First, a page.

The Mayan site of Takalik Abaj is located 9 miles (15 km) west of Retalhuleu along Guatemala’s Pacific coast. The site is especially notable for its Olmec-influenced sculptures and structures.
Takalik Abaj Things to Do
Quetzaltenango soil grows the best coffee beans on the Guatemalan market. Each of the following plantations employs locals, and takes important measures to make sure visiting the grounds remains an ecologically sound practice. Explore the following four options to choose the coffee plantation experience that interests you most.
Takalik Abaj, which means “standing stones,” was once an important commercial and political center for Pacific coast trade routes. Cacao, obsidian, salt, pyrite, jade, and quetzal feathers were commonly traded here. First settled around 1800 BC, the city’s prime came between 800 BC and 200 AD. During this time, many of the structures that still stand – including sculptures, monuments, and zoomorphs – were likely carved.
Olmec influence can be seen in the huge, potbellied figures with swollen eyelids. By the late Preclassic period, however, Mayan influence was beginning to creep in and replace Olmec art. During the classic Mayan period, incredible jade masks were carved here. Takalik Abaj was raided around 300 AD and its monuments were defaced; some were rebuilt after 600 AD.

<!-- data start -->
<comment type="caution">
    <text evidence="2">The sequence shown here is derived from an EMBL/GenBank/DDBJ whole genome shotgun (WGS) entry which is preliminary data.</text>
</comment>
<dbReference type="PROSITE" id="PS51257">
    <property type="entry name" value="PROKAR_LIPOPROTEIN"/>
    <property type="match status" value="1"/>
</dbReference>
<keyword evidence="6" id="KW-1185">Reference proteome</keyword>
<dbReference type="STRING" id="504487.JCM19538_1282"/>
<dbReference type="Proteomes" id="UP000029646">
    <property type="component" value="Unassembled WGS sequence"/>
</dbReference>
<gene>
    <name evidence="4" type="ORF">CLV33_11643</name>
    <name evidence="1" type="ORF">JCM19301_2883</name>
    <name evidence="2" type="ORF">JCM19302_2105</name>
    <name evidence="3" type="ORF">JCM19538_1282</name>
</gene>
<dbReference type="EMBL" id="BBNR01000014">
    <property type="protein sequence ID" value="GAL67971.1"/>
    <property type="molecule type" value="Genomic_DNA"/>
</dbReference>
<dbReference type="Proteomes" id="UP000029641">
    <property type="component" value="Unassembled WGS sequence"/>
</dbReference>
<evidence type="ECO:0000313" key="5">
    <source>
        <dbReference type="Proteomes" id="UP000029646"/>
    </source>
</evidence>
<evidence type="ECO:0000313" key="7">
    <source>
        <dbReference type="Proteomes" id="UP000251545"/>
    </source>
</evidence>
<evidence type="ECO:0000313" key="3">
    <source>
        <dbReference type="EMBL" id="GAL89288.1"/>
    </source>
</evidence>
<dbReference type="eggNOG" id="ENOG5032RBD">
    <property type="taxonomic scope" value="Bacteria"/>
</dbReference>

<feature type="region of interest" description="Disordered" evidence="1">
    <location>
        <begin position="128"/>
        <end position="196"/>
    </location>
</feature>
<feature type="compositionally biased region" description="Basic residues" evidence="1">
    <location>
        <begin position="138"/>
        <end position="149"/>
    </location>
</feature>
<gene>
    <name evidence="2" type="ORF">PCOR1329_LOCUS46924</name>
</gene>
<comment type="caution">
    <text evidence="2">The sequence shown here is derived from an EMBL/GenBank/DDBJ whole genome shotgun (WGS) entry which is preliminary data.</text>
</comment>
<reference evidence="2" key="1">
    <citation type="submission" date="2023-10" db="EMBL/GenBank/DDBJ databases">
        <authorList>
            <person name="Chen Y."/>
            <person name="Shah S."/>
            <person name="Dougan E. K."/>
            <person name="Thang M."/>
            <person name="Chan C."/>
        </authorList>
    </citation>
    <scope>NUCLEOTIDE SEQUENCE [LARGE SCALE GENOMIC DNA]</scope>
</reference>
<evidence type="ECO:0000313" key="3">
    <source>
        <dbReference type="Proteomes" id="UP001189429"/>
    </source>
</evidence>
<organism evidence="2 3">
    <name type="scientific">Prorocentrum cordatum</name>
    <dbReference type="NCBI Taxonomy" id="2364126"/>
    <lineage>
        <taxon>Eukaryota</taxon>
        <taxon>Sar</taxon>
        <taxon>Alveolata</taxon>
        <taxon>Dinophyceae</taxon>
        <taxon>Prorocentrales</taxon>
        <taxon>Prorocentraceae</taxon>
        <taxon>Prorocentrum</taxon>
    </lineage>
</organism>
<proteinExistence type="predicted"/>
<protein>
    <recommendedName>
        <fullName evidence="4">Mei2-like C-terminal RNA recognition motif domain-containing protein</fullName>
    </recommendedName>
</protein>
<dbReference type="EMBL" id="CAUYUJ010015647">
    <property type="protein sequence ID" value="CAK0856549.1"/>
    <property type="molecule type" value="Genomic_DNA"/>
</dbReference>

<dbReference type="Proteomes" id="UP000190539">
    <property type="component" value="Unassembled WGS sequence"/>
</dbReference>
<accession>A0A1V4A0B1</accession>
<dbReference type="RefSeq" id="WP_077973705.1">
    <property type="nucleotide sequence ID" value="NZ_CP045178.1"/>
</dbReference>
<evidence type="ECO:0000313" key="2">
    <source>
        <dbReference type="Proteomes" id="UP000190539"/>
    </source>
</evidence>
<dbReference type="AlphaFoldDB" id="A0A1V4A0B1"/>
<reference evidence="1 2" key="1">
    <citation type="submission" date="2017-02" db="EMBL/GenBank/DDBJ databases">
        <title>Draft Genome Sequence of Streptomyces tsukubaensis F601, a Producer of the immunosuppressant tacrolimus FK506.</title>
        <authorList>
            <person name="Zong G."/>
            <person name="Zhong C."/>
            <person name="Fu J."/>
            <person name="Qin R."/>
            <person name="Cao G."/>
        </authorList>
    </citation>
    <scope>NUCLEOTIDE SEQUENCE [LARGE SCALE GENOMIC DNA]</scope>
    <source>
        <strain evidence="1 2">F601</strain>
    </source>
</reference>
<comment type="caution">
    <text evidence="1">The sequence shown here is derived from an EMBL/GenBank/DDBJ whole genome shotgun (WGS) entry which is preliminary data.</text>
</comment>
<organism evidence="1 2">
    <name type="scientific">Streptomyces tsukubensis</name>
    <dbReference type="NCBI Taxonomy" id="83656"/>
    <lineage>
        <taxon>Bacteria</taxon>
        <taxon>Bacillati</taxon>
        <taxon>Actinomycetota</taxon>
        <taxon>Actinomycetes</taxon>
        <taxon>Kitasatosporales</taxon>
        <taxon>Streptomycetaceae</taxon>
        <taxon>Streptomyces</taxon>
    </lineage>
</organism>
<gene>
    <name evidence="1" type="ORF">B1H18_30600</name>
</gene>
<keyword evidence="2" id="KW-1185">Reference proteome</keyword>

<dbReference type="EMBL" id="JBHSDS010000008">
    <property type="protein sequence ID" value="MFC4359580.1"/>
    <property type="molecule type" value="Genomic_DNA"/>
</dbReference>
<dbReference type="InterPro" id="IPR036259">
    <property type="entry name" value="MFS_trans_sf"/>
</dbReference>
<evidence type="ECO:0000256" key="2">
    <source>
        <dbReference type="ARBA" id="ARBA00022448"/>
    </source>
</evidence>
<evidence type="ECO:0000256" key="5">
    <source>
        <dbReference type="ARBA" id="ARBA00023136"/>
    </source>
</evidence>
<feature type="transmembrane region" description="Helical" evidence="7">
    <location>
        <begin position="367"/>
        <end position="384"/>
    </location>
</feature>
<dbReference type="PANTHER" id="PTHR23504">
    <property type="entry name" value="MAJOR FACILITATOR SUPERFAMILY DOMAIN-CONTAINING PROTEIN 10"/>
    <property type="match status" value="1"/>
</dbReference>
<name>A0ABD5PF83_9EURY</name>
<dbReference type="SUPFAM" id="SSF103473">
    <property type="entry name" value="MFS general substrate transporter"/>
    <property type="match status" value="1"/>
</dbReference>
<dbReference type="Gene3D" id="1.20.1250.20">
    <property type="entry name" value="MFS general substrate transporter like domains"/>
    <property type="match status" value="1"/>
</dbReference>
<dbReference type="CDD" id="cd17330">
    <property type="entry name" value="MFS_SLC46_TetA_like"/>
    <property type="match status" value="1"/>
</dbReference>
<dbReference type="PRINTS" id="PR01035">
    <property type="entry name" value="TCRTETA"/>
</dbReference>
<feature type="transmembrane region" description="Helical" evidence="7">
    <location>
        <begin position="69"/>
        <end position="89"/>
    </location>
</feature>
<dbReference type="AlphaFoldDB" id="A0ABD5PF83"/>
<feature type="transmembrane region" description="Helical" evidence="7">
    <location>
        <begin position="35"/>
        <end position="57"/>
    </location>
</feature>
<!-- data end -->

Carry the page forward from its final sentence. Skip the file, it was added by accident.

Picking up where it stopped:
In 2002, an intact royal grave, thought to be the city’s last Mayan ruler, was unearthed. The excavation made headlines and was even featured in the May 2004 issue of National Geographic.
The site extends over 2.5 square miles (6.5 sq km) along nine terraces. Today, most of what is open to visitors is the city’s ceremonial center. The outskirts of Takalik Abaj are spread over 5 coffee farms.
Over 275 structures have been found here. The tallest structure, at 53 feet (16 m), is Structure 5, which is found on Terrace 3. Terrace 3 is a rectangular temple that has three Olmec-style stone heads facing a Mayan altar. Structure 4 has clear Mayan engravings, and some of the most impressively carved stelae are in front of Temple 12. Structure 12 is the site’s largest structure, with a base measuring 184 by 138 feet (56 by 42 m) and dating back to 300 AD. There are fascinating sculptures spread throughout Takalik Abaj, including zoomorphs, Olmecoid heads, and carved monuments.
Takalik Abaj continues to be an important ceremonial site for highland Mayan communities.
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